In my church we say an Act of Contrition towards the beginning that I have always felt nailed Jesus’ call to action right on the head. It goes, in part, like this:
I confess to almighty God, and to you my brothers and sisters, that I have greatly sinned, in my thoughts and in my words, in what I have done and in what I have failed to do…
What I have done and what I have failed to do.
Months ago Dana wanted to write about our stance on the LGBT community and I balked. She gets pretty fired up about the issue and I was scared to offend some of our readers who do not share our opinions. The blog was new and growing and still feeling its way.
So the Supreme Court decision on Prop 8 came and went and we stayed silent. And the controversy over Russia’s intolerance of gays came and went and we stayed silent. Not yet, I said. There’s too much to lose.
In a way, I was right.
Last week in Kansas, the Republican dominated House of Representatives passed KB 2453, which says the following:
Notwithstanding any other provision of law, no individual or religious entity shall be required by any governmental entity to do any of the following, if it would be contrary to the sincerely held religious beliefs of the individual or religious entity regarding sex or gender: (a) Provide any services, accommodations, advantages, facilities, goods, or privileges; provide counseling, adoption, foster care and other social services; or provide employment or employment benefits, related to, or related to the celebration of, any marriage, domestic partnership, civil union or similar arrangement; (b) solemnize any marriage, domestic partnership, civil union or similar arrangement; or (c) treat any marriage, domestic partnership, civil union or similar arrangement as valid.
Although KB 2453 was passed in the name of religion, it has nothing to do with religion. It has to do with power and fear. But not feeling fear.
These people want to cause fear.
You think they didn’t know that we would all draw the same conclusion? That provision (a) of KB 2453 sounds similar to this:
Between mid-1933 and the early 1940s, the Nazi regime passed dozens of laws and decrees that eroded the rights of Jews in Germany. Some were seemingly insignificant, such as an April 1935 edict banning Jews from flying the German flag; or a February 1942 order prohibiting Jews from owning pets. But others withdrew the voting rights of Jews, their access to education, their capacity to own businesses or to hold particular jobs. In 1934 Jews were banned from sitting university exams; in 1936 they were forbidden from using parks or public swimming pools and from owning electrical equipment, typewriters or bicycles. Jews were also subject to cultural and artistic restrictions, forcing hundreds to leave jobs in the theatre, cinema, cabaret and the visual arts. – See more at: http://alphahistory.com/holocaust/anti-jewish-laws/#sthash.V0qUpHSt.dpuf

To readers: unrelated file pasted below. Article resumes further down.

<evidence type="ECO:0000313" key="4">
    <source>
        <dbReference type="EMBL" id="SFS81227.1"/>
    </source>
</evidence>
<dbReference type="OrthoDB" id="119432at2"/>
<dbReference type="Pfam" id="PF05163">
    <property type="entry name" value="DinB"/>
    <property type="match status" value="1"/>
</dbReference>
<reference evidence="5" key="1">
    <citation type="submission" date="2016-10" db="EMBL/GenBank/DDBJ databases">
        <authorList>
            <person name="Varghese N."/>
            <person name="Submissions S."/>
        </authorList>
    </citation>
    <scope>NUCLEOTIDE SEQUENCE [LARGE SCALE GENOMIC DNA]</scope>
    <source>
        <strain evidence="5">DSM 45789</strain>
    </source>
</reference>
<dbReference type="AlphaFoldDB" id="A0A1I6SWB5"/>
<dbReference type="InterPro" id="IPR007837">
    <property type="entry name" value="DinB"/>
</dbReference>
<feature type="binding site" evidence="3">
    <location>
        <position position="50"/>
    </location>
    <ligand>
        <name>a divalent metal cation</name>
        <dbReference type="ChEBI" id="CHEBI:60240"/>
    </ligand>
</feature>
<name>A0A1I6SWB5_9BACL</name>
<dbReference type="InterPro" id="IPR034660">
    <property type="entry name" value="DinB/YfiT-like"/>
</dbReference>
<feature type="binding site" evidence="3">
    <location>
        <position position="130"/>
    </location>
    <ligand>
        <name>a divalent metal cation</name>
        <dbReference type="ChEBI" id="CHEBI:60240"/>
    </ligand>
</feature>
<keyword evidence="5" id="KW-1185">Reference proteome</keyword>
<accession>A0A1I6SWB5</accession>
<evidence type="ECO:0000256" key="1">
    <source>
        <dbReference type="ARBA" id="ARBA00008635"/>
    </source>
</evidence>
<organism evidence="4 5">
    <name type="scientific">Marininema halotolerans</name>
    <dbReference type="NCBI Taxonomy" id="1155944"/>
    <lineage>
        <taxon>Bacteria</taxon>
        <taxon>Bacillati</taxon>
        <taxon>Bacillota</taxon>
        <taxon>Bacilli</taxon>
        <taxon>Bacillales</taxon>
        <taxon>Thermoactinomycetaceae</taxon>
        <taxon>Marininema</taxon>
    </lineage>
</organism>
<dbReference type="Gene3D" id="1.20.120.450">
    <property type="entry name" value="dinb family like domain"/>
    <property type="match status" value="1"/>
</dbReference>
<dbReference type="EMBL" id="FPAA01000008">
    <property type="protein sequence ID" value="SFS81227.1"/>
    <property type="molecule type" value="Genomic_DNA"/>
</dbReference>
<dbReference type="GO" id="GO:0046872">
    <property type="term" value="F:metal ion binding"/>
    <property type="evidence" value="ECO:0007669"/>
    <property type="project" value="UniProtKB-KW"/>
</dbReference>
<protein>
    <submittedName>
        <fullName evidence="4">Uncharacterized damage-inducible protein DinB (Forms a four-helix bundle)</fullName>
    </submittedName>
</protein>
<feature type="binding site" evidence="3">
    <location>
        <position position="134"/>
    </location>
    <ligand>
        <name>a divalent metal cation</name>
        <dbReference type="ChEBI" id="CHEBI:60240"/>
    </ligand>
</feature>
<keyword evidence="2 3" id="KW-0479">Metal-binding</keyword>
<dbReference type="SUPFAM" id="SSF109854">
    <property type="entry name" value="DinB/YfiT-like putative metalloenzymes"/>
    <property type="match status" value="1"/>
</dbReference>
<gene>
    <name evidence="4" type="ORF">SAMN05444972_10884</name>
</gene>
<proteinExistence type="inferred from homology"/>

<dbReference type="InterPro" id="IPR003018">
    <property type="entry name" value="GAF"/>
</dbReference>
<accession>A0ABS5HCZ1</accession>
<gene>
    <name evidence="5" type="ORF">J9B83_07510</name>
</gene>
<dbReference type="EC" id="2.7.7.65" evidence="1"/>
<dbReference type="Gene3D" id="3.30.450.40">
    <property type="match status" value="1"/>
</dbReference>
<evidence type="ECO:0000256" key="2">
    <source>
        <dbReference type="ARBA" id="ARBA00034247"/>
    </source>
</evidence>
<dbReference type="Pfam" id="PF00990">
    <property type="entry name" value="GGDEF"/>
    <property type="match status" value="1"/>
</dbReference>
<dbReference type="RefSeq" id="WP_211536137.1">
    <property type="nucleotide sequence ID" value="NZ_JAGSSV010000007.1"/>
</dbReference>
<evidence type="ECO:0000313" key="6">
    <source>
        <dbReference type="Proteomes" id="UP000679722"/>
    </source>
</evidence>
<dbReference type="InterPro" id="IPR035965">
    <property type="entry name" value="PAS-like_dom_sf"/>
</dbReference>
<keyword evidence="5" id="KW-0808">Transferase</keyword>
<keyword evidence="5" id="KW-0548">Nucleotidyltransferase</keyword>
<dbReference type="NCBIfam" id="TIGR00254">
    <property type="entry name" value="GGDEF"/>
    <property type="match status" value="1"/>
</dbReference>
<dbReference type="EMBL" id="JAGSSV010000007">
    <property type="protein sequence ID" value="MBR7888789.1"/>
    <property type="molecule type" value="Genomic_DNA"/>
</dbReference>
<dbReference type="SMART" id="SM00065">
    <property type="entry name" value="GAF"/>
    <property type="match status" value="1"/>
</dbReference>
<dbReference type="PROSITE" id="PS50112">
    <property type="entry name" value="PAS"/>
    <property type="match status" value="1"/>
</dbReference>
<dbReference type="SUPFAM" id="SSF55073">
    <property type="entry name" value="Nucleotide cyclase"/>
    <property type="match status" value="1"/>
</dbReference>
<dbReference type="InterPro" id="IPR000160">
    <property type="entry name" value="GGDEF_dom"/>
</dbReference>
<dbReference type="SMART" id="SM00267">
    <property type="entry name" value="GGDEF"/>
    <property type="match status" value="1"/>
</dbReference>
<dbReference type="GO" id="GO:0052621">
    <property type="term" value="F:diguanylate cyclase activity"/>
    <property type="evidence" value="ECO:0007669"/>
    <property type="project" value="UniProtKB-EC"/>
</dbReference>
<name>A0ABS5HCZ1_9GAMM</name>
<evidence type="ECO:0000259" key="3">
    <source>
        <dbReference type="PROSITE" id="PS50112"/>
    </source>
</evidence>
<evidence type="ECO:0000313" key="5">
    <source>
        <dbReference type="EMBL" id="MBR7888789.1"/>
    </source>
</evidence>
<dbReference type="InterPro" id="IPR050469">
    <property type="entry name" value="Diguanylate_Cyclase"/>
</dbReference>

Today, various news outlets are reporting that the Republican dominated Kansas State Senate will not pass the bill into law, with its leaders claiming the bill is discriminatory and so, even though they stand for traditional marriage and family values, they cannot support it.
As if they were not working with their colleagues in the lower house all along. They floated a test balloon on Friday to see if it would fly and it didn’t. Today, state Senators got to stand in front of news cameras and take the high road.
But what if it no one noticed that the bill passed the House? Would the Senate have gone on to pass the bill this week? Would institutional discrimination have become legal? And from there, in the name of Jesus, what would have happened next?
These are the questions I asked myself. And then I knew that if real followers of Jesus do not speak up against those masquerading as followers of Jesus, then hatred and bigotry and evil will win.
I am sorry. Sorry that we’ve kept quiet. Sorry for what we haven’t said and haven’t done. Sorry that while we’ve talked about love, truth, Jesus, family, friends and faith, we haven’t seemed to extend that to all our brother and sisters. Even though in our hearts and in our lives and the way we are raising our kids, we are doing it. We are teaching them to love, and walk as Jesus walked, and to know, as Pope Francis tells us, that it is not for us to judge.
Dana and I are children of God raising children of God to live among children of God. We are pro-strong marriages and pro-strong families. We have gay married friends who are welcome in our homes and in our lives and we thank God for them. It’s who we are. And I think we’re done being quiet about it.